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RIP, Paco de Lucia
Paco de Lucia passed away unexpectedly recently at the age of 66. Like many American jazz fans, I first became aware of his work through his classic collaboration with John McLaughlin and Al Di Meola. Over the years, as I explored his artistry, I came to appreciate his role in bringing new life to flamenco, and learned of his role in promoting modern variants of the genre. RIP, Paco.
Todd Hildreth Trio at St. Raphael Catholic Church
While Todd Hildreth's "main squeeze" may be his eccentric Squeeze-bot, he can play straightforward piano trio jazz with grace and dignity, as he aptly demonstrated on a chilly Sunday afternoon on February 2. Joined by bassist Mark McCulloch and drummer Mike Hyman, he filled the lovely St. Raphael Catholic Church with music from his recent, self-released Hymns. Opening with "Just a Closer Walk with Thee," the musicians showed how synthesizing jazz and church music need not necessarily go into the pounding Gospel zone. "How Deep the Father's Love for Us" opened with solo piano before moving into a Guaraldi-style waltz. "Whatsoever You Do" was tranquil and languid, and the classic "Let Us Break Bread Together" began with a long, slow Hildreth solo, leading to joyous trio interaction. They closed with a hard-driving "Ill Fly Away." As much as I enjoy the antics of Squeeze-bot, I hope to hear more of Hildreth's piano soon. Hymns is available through Amazon and iTunes, if you can't find it locally, and is a worthy acquisition.
Rufus Reid at University of Louisville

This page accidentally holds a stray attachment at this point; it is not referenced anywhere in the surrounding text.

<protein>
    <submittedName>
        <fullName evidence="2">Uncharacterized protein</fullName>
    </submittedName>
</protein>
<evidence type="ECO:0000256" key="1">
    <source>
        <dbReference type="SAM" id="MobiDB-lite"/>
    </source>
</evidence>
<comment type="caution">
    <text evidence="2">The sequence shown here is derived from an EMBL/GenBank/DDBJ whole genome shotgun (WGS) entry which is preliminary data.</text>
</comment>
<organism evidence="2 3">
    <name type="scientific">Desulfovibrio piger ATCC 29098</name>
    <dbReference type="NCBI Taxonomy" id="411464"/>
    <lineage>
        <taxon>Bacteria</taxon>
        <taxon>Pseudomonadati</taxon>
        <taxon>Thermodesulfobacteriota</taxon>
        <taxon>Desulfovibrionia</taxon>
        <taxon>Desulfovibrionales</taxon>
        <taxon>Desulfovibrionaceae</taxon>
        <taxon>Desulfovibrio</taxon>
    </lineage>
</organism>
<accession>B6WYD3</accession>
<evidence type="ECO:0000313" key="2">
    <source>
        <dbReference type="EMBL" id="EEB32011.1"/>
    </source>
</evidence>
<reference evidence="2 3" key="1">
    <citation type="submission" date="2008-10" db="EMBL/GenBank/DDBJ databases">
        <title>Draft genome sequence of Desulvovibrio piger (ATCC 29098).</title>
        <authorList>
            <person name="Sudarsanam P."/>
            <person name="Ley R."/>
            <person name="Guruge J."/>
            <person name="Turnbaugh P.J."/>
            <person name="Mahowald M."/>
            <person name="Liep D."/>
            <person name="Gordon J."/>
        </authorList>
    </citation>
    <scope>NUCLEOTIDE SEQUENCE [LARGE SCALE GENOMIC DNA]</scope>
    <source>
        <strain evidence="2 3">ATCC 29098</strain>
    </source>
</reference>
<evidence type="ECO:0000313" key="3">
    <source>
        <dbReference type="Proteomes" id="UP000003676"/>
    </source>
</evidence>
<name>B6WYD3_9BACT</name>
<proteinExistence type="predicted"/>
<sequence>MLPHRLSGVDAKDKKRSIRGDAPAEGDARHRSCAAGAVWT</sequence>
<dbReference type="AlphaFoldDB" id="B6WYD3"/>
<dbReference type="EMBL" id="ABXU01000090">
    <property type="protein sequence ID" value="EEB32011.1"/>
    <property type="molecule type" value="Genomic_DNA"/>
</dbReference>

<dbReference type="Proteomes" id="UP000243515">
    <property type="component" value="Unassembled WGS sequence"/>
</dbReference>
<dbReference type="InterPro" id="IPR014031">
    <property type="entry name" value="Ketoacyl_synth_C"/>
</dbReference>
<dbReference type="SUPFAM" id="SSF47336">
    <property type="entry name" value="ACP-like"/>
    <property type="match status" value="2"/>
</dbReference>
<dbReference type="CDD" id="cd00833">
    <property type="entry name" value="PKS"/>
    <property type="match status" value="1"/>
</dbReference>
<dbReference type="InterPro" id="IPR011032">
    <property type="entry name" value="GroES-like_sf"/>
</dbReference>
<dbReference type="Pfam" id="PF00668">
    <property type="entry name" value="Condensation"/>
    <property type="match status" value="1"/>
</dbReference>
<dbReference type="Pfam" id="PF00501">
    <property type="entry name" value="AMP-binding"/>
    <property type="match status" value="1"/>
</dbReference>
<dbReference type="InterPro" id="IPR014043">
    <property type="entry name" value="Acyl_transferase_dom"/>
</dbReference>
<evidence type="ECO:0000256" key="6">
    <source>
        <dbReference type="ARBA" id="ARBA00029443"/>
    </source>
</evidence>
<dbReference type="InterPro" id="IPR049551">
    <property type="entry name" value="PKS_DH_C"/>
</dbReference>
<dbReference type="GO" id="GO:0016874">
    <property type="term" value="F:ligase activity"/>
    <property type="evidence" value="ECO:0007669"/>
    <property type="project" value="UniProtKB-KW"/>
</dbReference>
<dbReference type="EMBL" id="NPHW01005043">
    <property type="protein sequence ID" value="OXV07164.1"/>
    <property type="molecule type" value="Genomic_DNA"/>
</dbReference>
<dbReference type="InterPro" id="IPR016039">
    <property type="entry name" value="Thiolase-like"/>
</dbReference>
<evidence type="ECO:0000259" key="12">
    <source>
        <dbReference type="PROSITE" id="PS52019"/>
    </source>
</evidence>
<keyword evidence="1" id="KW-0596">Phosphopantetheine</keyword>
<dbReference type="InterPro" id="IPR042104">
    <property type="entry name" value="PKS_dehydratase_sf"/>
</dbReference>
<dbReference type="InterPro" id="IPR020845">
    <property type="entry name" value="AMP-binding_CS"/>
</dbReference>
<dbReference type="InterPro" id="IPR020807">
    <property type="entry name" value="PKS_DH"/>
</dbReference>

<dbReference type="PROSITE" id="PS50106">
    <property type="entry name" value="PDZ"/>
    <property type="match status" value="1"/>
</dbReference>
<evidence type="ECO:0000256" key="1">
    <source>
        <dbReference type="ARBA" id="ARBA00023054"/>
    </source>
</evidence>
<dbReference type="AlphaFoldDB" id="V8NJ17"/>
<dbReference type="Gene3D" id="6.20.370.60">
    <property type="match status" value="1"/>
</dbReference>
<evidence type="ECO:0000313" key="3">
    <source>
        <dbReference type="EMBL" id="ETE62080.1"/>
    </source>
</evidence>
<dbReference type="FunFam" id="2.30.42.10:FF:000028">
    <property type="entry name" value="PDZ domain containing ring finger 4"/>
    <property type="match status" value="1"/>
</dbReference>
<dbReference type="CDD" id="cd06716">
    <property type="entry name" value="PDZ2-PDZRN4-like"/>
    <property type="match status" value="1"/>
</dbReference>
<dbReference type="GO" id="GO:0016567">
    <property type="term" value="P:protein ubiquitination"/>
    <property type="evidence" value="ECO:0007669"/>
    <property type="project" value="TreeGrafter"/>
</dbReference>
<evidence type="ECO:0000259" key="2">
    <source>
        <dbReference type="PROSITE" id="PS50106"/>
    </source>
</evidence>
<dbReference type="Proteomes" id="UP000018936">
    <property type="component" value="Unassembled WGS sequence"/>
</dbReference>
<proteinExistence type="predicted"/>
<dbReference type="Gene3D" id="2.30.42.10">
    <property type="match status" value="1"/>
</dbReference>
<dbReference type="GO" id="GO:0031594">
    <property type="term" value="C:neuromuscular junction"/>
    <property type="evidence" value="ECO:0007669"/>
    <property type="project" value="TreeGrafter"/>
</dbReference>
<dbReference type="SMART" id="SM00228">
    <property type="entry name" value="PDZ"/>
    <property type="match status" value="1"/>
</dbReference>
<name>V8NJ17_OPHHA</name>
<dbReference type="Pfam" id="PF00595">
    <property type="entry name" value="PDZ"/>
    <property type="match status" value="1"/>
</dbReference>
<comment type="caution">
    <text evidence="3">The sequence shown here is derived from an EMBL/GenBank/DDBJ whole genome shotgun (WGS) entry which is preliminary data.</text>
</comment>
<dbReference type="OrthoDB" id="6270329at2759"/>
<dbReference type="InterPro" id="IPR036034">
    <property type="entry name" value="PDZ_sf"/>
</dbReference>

Master bassist Rufus Reid was the featured guest for the University of Louisville's 18th Annual African American Music Heritage Institute, performing with both the U of L Jazz Ensemble I (JEI) and the U of L Symphony Orchestra on Monday February 3, at Comstock Hall. The Institute's theme was the fusion of jazz and classical music, and Reid's compositions were perfect expressions of that theme. The Symphony, directed by Kimcherie Lloyd, opened with Reid's "Mass Transit," before Reid and JEI joined the orchestra for his "Moods," a 3-part work whose movements, "Tranquil," Restless" and "Celebration" were aptly named. Following a break, John La Barbera, who will retire at the end of the semester, led JEI with featured soloist Reid through a program of his compositions, beginning with "Come Out and Play," which lived up to its title. Reid noted the title alluded to chord progressions in jazz as being playgrounds. Next up was "Ode to Ray," his tribute to "my hero, my mentor, my friend and inspiration," the late Ray Brown. "Time for Nostalgia, he told the audience, was inspired by his trip to Sweden, and featured his lovely bowing for most of the piece, although he switched to pizzicato for his solo. He dedicated a blues, The Meddler," to his son, closing the concert with a return to the roots. The audience reaction was interesting, as it observed the classical music tradition of not applauding until the end of the symphonic pieces, while showing its appreciation for solos during the big band segment. Due to some conflicting sources, I originally thought that the evening would include pieces from his a new album, Quiet Pride, a suite inspired by the work of sculptress Elizabeth Catlett. While it did not, I would nonetheless highly recommend this Motéma release, a gorgeous large ensemble work with a beautifully illustrated and thoughtfully written booklet.